Italy coach Roberto Mancini promised changes after a difficult few months for the Azzurri was compounded by a crushing defeat to Argentina in Wednesday's Finalissima.

Argentina were comprehensive 3-0 winners at Wembley, as the CONMEBOL/UEFA 'Cup of Champions' was revived for the first time since 1993.

Lautaro Martinez, Angel Di Maria and Paulo Dybala got the goals as Lionel Messi pulled the strings, but in truth Italy were fortunate to only lose 3-0 against a hugely impressive Albiceleste.

It was only Italy's second match since their shock World Cup qualifying defeat to North Macedonia in March, with that loss preventing them from reaching Qatar 2022.

Despite the Azzurri winning Euro 2020 less than a year ago, Mancini is already looking to instigate something of a rebuild.

But he was keen to pay tribute to those who have played a key role over the past four years.

"In the first half we made two mistakes on their two goals, then they were better at keeping the ball," Mancini is quoted as saying by Sky Italia.

"They were better than us, but I must say thanks to these guys who have played in these four years.

"There is regret for the lack of qualification for the World Cup, and tonight's match was initially balanced, then they had superior quality to us.

"After this match we had in mind to change several things and we will do it. We need to find the players, put together a team that will suffer at the beginning and that in the future will be able to give us joy."

Clearly, the attack will be Mancini's primary focus in any rebuild as he rued a lack of threat going forward.

"We have great difficulty scoring at the moment, and we have to work a lot knowing that it will not be so simple and it will take time [to overcome their issues]," he continued.

"After the European Championship we struggled to score and we have to find solutions in this sense and try to be fast, but it will not be easy to put together a team that gives us short-term satisfaction even if there are good guys. We will have to make as few mistakes as possible.

"I have optimism. I like to work and train. It's true that we lost against a great Argentina team, but we must know that there will also be these moments and we must make sure that the youngest players learn quickly."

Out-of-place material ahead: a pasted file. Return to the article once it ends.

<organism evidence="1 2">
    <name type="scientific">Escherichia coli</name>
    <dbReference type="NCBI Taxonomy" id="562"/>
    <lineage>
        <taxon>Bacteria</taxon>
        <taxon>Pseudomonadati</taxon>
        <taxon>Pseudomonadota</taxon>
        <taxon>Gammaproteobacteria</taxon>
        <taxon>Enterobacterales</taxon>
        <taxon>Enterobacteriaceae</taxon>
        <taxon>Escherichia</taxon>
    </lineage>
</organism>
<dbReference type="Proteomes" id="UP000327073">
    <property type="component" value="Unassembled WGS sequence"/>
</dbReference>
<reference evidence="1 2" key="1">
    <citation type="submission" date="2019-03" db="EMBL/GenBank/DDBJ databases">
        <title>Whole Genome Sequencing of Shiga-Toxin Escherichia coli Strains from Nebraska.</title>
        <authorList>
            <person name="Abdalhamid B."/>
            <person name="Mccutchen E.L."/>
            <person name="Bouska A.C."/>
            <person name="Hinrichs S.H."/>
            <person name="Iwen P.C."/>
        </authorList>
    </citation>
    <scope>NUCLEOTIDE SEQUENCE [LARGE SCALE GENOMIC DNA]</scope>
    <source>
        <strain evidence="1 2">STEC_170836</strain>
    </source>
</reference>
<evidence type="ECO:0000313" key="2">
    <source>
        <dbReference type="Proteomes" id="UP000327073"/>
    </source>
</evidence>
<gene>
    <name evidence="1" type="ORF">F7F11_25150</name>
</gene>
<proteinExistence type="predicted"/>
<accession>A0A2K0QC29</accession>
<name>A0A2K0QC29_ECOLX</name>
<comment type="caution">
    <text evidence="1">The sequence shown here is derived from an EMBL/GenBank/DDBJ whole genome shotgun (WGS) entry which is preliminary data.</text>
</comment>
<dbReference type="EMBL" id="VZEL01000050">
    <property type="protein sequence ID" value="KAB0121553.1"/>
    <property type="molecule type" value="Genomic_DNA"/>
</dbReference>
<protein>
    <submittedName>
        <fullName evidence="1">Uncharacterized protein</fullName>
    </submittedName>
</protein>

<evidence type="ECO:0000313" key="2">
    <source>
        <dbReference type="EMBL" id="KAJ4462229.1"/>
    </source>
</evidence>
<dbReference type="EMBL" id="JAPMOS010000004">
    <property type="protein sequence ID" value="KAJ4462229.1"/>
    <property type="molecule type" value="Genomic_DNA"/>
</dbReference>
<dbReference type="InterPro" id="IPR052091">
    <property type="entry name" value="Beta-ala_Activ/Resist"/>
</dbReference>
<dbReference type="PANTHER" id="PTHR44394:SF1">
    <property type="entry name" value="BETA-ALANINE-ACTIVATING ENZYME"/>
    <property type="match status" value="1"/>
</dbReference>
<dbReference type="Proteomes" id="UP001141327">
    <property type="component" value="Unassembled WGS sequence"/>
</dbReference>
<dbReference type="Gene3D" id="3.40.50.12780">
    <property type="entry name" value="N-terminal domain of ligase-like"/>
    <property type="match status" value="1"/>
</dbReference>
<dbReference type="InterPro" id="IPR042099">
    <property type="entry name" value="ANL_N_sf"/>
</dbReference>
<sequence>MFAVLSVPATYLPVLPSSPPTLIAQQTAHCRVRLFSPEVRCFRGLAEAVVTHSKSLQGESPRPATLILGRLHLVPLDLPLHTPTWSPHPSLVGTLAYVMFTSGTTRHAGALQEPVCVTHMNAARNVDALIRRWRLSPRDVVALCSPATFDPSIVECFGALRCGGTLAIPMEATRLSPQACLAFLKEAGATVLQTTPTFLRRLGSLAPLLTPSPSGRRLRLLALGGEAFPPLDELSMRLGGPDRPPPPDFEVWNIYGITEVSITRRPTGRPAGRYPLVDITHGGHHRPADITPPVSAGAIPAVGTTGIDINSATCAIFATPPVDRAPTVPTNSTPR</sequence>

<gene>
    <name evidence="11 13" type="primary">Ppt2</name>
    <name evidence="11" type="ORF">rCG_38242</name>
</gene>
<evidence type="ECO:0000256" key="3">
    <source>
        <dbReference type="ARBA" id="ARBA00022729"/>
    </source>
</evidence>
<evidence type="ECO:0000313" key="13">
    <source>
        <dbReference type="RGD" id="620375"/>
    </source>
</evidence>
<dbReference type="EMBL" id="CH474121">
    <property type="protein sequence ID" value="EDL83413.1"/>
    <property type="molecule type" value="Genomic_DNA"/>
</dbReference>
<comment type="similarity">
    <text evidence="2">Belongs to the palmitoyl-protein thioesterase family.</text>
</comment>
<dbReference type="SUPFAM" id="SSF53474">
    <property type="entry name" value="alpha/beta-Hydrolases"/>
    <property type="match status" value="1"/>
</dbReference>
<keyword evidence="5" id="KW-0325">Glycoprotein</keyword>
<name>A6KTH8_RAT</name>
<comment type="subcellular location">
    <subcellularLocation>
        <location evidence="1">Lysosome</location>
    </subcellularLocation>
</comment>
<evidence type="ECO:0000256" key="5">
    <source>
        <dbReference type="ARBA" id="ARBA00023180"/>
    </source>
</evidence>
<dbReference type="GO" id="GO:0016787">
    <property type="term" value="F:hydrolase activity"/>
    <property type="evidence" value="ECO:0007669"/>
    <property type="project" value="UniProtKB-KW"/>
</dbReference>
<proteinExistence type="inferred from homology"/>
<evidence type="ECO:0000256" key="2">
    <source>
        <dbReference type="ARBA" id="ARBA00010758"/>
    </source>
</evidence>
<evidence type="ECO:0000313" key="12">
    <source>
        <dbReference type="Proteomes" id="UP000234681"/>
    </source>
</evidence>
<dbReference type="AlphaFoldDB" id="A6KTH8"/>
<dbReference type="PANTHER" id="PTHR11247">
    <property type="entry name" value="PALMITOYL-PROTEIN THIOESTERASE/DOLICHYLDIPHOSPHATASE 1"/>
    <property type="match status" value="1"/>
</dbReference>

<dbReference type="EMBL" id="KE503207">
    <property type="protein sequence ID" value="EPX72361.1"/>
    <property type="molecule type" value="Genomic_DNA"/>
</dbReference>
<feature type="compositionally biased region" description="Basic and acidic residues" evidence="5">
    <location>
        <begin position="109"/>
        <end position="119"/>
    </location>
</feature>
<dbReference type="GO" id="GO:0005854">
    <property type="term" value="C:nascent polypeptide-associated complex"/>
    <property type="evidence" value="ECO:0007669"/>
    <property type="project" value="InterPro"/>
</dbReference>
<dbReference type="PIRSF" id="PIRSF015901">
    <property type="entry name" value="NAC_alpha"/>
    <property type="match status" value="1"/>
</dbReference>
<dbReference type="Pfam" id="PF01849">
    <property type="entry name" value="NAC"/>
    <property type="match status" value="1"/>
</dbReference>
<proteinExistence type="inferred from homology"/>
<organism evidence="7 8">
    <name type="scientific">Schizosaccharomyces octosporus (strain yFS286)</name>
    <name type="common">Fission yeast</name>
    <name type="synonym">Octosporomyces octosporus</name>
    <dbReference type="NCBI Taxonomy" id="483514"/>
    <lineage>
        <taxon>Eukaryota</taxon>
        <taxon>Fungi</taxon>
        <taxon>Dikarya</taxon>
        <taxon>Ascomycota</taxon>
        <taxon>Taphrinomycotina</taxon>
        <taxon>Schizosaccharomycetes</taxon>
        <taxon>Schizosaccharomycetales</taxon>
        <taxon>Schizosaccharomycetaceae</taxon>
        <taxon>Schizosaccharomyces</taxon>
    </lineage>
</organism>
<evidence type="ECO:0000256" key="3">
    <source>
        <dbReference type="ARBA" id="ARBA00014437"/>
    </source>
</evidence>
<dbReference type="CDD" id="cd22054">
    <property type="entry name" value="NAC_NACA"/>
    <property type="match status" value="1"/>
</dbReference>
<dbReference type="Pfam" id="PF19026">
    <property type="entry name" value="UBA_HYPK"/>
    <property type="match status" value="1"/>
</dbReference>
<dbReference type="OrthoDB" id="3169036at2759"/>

Italy now turn their attention to the Nations League. They face Germany on Saturday and again on June 14 – matches against Hungary and England are sandwiched in between.

Argentina's impressive 3-0 Finalissima win over Italy saw La Albiceleste set a national new record of 32 matches unbeaten.

Lionel Scaloni's men were sensational at Wembley, producing a dominant and rampant performance that could have seen them claim an even more one-sided victory.

Lautaro Martinez, Angel Di Maria and Paulo Dybala got the goals, while Lionel Messi pulled the strings as Argentina made something of a statement less than six months before the World Cup.

Argentina's last defeat was a 2-0 loss to bitter rivals Brazil in the semi-finals of the 2019 Copa America, but they got their revenge in the final last year, beating the Selecao 1-0 at the Maracana to clinch their first title in 28 years.

Their 32 games unbeaten is a new record for official games, though Argentina did go 33 matches without defeat under Alfio Basile – that run included two fixtures not recognised by FIFA as they were against the Rest of America and the Rest of World in 1991.

Argentina's streak is the longest currently intact in international football and leaves them just five adrift of the all-time record set by Italy themselves last year.

Argentina made an early statement of intent ahead of the World Cup with an impressively dominant 3-0 win over Italy to win the UEFA/CONMEBOL Finalissima at Wembley.

Although Italy failed to qualify for Qatar 2022, few would have expected the European champions to be so stunningly outclassed by the Copa America 2021 winners.

Much of the pre-game focus was on Giorgio Chiellini, but the last game of his distinguished international career ended at half-time with Argentina deservedly 2-0 up thanks to goals from Lautaro Martinez and Angel Di Maria.

Italy somehow prevented the inspired Lionel Messi and Di Maria adding more gloss to the scoreline, but Paulo Dybala finally got their third with the last kick of the game.

A brilliant intervention by Cristian Romero had earlier denied Andrea Belotti a simple finish in the 20th minute, with the striker then seeing a looping header saved by Emiliano Martinez a few moments later.

But Argentina soon took charge.

Messi wonderfully turned away from Giovanni Di Lorenzo and held him off before passing across goal for Martinez to tap home.

The Inter forward then turned provider on the stroke of half-time, spinning Leonardo Bonucci and feeding Di Maria, who lifted an audacious chip over the helpless Gianluigi Donnarumma.

Roberto Mancini made three changes at the break but if anything Argentina only became more dominant – Donnarumma desperately scurried back to stop a Bonucci back-pass going in, before importantly denying the excellent Di Maria twice.

Giovani Lo Celso then missed an open goal – albeit from a slightly tight angle – after great work by Messi, who subsequently tested Donnarumma twice.

But Donnarumma was eventually beaten again at the end, substitute Dybala finding the bottom-right corner after a solo Messi run terrified the Italy defence.

Argentina coach Lionel Scaloni says Italy did not deserve to miss out on the World Cup, while he cannot see Paulo Dybala being distracted by speculation over his future.

Euro 2020 winners Italy and Copa America champions Argentina meet in the 'Finalissima' at Wembley Stadium on Wednesday.

But there is no chance of the pair meeting in Qatar next November after Italy failed to make a second straight World Cup following play-off defeat against North Macedonia in March.

That led to questions over Roberto Mancini's future and the Italian system for failing to produce young players, with the Azzurri reliant on experienced campaigners such as Giorgio Chiellini and Ciro Immobile.

Scaloni was quick to back his opposite number Mancini as he expressed his dismay at Italy faltering in World Cup qualification.